The FBI Is Definitely Targeting SAC Capital

The government is gunning for Stevie Cohen’s SAC Capital.

That’s pretty much the inescapable implication of a long article by Matthew Goldstein and Svea Herbst-Bayliss at Reuters about the lead FBI investigator in the Galleon case.

B.J. Kang, the FBI agent, was part of the investigation into alleged accounting irregularities at Canadian insurer Fairfax Financial Holdings Ltd.  That inquiry was mysteriously dropped. But while it was going on, Fairfax sued SAC Capital and other hedge funds alleging they were engaged in market manipulation to drive down the price of Fairfax’s shares.

But the FBI was now on the SAC  case. In 2007, Kang worked on a previously undisclosed investigation involving alleged trading irregularities at SAC. “That inquiry, opened by federal prosecutors in Brooklyn, New York, concluded with authorities declining to take action against Cohen or anyone else associated with SAC,” Goldstein and Herbst-Bayliss reports.

And that’s when things get seriously weird.

From Reuters:

But before the probe by Brooklyn prosecutors was closed, Kang interviewed former SAC analyst Andrew Tong, who had already become a tabloid sensation — not to mention an embarrassment to SAC.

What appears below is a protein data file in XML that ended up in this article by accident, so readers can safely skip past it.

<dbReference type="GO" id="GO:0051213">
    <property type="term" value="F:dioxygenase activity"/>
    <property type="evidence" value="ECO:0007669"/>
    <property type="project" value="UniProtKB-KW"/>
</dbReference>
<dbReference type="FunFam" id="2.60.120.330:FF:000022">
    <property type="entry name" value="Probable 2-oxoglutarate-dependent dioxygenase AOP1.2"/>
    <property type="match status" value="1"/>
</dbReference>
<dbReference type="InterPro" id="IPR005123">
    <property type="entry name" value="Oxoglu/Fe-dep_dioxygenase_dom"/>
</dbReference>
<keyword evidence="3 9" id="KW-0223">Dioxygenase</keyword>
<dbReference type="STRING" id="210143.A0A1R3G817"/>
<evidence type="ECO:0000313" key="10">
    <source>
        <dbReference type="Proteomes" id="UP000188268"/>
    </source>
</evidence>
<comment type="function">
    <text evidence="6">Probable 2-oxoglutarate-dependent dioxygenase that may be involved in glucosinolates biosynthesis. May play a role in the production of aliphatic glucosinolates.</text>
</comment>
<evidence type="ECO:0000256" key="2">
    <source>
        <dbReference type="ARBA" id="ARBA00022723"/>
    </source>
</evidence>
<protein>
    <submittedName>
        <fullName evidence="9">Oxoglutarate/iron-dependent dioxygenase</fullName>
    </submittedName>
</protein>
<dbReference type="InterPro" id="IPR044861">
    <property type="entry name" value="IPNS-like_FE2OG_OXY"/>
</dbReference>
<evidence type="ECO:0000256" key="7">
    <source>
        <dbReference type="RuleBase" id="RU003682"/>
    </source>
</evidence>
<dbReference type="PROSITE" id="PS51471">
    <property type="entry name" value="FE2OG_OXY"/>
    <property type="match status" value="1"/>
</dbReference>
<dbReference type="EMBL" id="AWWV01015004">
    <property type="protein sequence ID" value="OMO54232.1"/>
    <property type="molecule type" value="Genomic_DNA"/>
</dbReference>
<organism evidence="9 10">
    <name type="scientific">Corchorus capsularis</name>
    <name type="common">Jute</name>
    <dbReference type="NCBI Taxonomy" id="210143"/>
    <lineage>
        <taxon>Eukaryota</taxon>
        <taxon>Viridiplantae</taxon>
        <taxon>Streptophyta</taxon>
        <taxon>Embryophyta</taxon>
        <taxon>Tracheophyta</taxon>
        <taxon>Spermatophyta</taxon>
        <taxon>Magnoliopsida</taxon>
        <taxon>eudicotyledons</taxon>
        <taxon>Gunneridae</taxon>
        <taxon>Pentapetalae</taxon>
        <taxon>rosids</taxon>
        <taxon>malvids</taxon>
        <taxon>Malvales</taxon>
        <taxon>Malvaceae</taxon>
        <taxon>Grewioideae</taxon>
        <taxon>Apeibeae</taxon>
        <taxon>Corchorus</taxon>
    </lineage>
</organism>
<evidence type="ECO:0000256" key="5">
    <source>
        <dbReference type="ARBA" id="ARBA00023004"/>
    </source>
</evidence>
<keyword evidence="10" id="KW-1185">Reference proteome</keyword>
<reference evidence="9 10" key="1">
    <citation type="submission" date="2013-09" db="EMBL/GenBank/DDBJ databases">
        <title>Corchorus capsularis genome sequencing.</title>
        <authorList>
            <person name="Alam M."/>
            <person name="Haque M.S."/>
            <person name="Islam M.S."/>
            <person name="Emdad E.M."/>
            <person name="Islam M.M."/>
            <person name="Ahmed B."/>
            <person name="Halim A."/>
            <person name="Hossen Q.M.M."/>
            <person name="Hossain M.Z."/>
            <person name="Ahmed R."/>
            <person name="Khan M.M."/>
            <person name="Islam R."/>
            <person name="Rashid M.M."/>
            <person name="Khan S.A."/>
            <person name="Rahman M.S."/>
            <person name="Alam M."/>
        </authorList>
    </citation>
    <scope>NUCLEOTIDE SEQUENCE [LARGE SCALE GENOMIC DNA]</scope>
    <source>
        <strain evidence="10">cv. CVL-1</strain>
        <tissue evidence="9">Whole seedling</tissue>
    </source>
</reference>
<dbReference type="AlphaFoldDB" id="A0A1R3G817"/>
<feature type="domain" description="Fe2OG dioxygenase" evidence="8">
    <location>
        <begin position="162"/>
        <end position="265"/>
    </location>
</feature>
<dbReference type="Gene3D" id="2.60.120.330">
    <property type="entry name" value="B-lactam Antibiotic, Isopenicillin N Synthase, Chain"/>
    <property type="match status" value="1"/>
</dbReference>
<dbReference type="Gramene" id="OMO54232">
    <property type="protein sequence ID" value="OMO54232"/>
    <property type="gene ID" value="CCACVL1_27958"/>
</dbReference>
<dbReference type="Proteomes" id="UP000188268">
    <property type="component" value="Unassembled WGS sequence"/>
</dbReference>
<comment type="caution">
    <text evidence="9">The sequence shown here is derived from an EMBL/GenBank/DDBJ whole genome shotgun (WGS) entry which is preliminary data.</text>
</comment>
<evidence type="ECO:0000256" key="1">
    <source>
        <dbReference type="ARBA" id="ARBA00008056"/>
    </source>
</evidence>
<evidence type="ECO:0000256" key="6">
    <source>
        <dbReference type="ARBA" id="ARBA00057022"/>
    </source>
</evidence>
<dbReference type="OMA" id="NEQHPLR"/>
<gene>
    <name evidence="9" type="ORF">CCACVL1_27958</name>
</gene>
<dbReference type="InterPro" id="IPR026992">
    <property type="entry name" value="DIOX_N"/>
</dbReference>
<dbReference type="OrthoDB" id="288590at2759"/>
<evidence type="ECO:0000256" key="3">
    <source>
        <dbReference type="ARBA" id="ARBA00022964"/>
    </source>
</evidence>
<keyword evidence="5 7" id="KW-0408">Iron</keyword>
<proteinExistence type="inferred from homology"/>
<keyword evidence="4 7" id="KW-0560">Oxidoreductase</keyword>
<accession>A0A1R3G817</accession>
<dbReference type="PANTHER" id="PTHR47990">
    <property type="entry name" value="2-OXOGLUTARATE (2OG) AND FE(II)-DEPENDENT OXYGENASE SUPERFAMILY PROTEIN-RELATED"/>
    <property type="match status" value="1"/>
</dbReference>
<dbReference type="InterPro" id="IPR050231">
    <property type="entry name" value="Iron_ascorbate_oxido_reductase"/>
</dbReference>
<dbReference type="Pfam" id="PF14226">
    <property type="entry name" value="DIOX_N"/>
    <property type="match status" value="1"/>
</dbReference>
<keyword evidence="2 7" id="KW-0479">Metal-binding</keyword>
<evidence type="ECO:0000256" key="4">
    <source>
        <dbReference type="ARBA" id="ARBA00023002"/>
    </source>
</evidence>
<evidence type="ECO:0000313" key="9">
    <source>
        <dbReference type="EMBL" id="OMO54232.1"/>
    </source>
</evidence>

In a lawsuit earlier that year Tong had charged that his male supervisor, Ping Jiang, then a top SAC trader, forced him to perform oral sex on him before completing a trade, according to people familiar with the investigation and court papers. Tong also alleged Jiang ordered him to take female hormones to turn him into “the ideal analyst/trader,” combining both male and female characteristics, the court documents note.


The article goes on to describe how the government tried to get Richard Choo-Beng, a former SAC employee who is a cooperating witness in the Galleon case, to return to SAC Capital. Cohen refused to hire him, however, because he was suspicious about why another fund Lee had worked for had closed.

Lee’s plea agreement requires him to provide the government with evidence of alleged insider trading from 1999 to 2007. For five of those eight years, Lee was working for SAC.

“The government’s interest in SAC and Cohen shouldn’t surprise anyone. Cohen’s firm stands at the pinnacle of the $1.5 trillion hedge fund industry. Critics have often complained that SAC gets better access to information from Wall Street firms because of its sheer size and the hundreds of millions in commissions it pays out,” the Reuters reporters write.

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